* Market eyeing slew of U.S. data due this week
* Reaction to G20 outcome limited
By Shinichi Saoshiro
TOKYO, Feb 24 The euro held steady against the
dollar on Monday, retaining its gains made late last week as
political unrest in Ukraine showed signs of settling down for
the time being.
After a week of fighting in the streets of the capital,
Ukraine's parliament voted on Saturday to remove President
Viktor Yanukovich and also freed his arch-nemesis, former prime
minister Yulia Tymoshenko, completing a radical transformation
in the former Soviet republic.
The euro stood little changed on the day at $1.3735,
having pulled away from last week's low of $1.3685.
The euro traded at 140.82 yen after going as low
as 139.22 yen on Thursday.
"Whether currencies draw stability from the situation in
Ukraine depends on whether the country can swiftly put together
a national government, demonstrations cease, and the European
Union or the International Monetary Fund can provide funds to
make up for frozen Russian aid," Masafumi Yamamoto, chief
strategist at Praevidentia Securities, wrote in a note to
The dollar edged up 0.1 percent to 102.57 yen,
hovering near a three-week high above 102.80 hit on Friday.
Against a basket of major currencies, the dollar gained 0.1
percent to 80.288.
Last week the dollar index posted its first weekly gain in
three weeks, largely on minutes from the Federal Reserve's
January policy meeting showing that the U.S. central bank's plan
to reduce its monthly asset purchases remained intact.
Market participants will be monitoring if the Fed's tapering
commitment can offset any weakness in U.S. economic indicators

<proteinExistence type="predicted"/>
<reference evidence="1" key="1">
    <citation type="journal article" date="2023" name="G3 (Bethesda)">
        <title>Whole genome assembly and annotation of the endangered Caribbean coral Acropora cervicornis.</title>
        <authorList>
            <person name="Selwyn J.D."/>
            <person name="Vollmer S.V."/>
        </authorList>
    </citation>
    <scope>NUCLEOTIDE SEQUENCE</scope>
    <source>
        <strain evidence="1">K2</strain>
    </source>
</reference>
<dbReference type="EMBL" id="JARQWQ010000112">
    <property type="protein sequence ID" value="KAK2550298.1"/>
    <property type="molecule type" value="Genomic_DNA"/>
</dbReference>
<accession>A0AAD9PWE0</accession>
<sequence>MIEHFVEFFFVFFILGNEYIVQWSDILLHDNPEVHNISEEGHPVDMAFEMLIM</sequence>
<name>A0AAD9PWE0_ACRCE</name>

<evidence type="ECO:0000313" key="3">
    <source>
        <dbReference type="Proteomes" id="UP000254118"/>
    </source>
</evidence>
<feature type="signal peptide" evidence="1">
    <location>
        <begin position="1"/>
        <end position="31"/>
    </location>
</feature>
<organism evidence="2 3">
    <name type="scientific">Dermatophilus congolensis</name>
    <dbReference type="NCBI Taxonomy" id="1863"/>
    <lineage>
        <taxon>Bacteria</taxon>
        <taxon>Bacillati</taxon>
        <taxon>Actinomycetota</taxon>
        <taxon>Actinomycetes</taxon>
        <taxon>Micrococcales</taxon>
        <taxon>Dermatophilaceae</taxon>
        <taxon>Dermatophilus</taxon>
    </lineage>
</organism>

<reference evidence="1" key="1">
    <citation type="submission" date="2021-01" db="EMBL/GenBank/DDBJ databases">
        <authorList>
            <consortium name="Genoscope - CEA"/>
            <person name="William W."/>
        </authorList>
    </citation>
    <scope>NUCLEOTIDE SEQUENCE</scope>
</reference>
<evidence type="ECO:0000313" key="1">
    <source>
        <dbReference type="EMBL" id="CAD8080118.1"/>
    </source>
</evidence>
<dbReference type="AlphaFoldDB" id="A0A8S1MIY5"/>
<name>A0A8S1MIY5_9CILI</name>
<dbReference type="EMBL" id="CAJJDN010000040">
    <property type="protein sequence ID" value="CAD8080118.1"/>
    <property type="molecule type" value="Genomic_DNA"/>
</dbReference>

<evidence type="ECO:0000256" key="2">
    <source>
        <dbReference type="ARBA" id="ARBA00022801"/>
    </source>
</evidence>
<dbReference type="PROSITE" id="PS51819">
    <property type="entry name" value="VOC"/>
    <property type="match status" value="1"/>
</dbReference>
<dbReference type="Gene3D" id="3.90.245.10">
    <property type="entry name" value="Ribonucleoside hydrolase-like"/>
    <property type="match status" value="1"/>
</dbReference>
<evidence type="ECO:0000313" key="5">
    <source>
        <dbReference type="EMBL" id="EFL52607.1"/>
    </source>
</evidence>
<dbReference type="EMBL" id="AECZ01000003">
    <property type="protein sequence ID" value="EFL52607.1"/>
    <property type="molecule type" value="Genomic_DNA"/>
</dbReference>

due this week.
"What was agreed at the G20 meeting, such as setting a 2
percent global growth target, will be forgotten immediately. But
tacit approval by other G20 nations for U.S. tapering gives the
dollar some support while weighing on emerging currencies," said
Yunosuke Ikeda, forex strategist at Nomura Securities.
U.S. data out this week includes consumer confidence on
Tuesday, new home sales on Wednesday and fourth-quarter gross
domestic product on Friday.
At the Group of 20 meeting of finance ministers and central
bank chiefs held over the weekend in Sydney, the participating
nations set a collective GDP growth target of 2 percent over the
next five years.
Global growth and recent turmoil in emerging markets were in
focus at the meeting, but the G20 communique did not hint
towards significant friction between advanced and emerging
The Australian dollar shed 0.4 percent to $0.8948,
still on shaky footing after taking a battering from a
lacklustre Chinese manufacturing survey last week.
Against the Japanese currency, the Aussie dipped 0.3 percent
to 91.77 yen.